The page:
South Africa plummeted into stage 6 load shedding on Thursday leaving most parts of the country with prolonged outages and cold breakfasts. Stage 6…
Anyone who’s ever had a tyre blowout after hitting a pothole has had a taste of just how much of a problem they can be. And they’re not about to disappear any time soon either. If a problem’s been allowed to get to the stage where it will take billions of Rands, or Pounds, or dollars to fix it’s not going to go away in a hurry. Which is why new pothole-detecting technology, currently being worked on by Jaguar Land Rover is so important.
According to a press release issued by the British motoring company, technology that will allow a vehicle to identify the location and severity of potholes, broken drains and manhole covers, and then share this data in real-time via the cloud with other vehicles and with road authorities to help them prioritise repairs.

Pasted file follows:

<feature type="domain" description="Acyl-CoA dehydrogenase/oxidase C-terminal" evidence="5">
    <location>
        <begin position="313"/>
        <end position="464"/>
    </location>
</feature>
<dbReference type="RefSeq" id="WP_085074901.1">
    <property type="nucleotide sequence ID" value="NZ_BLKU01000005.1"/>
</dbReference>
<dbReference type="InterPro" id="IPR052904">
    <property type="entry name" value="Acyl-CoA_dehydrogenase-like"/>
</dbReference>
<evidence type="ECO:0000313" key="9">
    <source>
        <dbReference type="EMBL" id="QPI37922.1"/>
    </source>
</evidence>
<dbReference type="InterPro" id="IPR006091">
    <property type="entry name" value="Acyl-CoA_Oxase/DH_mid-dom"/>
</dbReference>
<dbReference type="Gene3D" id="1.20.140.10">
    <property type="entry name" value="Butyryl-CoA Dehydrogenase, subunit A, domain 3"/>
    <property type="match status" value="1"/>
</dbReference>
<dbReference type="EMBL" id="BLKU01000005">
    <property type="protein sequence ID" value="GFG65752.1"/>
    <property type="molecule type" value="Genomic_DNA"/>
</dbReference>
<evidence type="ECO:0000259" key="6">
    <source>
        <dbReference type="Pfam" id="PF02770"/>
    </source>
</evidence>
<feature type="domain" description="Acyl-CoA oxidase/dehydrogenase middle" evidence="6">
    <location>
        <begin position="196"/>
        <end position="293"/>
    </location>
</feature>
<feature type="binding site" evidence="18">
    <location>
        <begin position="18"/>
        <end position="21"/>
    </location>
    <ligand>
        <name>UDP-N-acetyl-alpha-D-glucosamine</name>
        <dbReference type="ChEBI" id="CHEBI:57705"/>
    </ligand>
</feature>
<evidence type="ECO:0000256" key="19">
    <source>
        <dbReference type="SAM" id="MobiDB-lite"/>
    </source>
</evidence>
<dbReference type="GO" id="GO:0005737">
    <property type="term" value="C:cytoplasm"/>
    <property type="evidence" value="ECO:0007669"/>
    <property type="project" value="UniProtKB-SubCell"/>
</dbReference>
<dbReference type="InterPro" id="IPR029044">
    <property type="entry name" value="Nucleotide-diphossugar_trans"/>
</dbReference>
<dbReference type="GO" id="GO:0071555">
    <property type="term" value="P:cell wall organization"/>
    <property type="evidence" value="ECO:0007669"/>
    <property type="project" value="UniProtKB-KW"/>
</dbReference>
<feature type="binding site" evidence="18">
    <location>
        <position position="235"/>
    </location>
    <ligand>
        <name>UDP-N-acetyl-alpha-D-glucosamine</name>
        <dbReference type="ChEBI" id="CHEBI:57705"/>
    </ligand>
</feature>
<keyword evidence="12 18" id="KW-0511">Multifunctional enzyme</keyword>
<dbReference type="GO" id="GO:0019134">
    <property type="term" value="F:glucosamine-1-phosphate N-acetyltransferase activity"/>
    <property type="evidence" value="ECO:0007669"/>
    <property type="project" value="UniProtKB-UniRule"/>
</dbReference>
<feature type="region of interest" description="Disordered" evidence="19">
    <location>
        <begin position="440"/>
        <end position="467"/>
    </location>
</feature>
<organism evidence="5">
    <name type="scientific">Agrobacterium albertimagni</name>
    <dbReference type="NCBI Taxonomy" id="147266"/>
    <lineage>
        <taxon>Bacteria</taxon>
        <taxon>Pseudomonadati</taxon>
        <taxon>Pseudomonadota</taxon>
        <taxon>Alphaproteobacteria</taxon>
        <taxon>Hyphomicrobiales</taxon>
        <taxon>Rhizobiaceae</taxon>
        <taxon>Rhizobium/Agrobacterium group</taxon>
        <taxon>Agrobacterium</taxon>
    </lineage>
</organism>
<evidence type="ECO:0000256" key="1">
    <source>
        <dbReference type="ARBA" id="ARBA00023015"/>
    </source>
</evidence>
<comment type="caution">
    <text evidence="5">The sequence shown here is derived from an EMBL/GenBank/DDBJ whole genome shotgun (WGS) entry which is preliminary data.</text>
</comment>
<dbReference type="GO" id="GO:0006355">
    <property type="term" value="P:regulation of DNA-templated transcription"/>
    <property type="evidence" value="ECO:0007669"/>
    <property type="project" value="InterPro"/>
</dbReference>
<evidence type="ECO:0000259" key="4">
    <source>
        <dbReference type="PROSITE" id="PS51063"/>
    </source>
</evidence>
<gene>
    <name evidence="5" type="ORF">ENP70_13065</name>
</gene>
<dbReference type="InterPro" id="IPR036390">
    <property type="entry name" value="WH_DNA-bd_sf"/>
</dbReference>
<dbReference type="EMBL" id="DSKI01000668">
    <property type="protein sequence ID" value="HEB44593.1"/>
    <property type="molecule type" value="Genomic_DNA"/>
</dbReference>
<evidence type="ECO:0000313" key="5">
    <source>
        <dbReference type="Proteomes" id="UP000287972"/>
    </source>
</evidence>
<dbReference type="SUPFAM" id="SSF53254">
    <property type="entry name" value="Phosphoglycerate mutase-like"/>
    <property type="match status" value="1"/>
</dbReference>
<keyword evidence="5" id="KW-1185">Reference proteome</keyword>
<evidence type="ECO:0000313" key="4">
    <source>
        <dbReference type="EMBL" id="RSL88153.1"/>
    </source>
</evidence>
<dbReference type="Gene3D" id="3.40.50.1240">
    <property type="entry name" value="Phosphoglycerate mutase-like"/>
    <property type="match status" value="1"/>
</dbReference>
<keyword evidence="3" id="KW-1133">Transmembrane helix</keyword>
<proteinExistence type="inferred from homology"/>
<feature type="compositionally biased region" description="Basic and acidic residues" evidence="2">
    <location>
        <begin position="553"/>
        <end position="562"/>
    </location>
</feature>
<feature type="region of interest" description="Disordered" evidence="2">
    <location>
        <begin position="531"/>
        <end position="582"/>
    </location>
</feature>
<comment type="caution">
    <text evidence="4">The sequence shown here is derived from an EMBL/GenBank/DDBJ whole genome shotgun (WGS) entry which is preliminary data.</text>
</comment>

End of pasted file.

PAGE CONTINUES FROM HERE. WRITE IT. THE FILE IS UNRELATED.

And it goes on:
If a car can receive a warning from another vehicle about severe potholes or broken manholes ahead, then drivers would be able to slow down and avoid the danger – or the car could adjust suspension settings to reduce the impact and smooth the ride.
As the company notes, this could help reduce the potential for punctures, wheel and vehicle damage as well as road accidents.
It’s not stopping there either. The next stage of the project will apparently see the company install new road surface sensing technology in the Range Rover Evoque research vehicle, including a forward-facing stereo digital camera.
“At the moment the most accurate data comes from when the car has driven over the pothole or manhole”, says Dr Mike Bell, Global Connected Car Director, Jaguar Land Rover. “So we are also researching how we could improve the measurement and accuracy of pothole detection by scanning the road ahead, so the car could predict how severe they are before the vehicle gets near them.
For more info on how the tech works, check out the video below: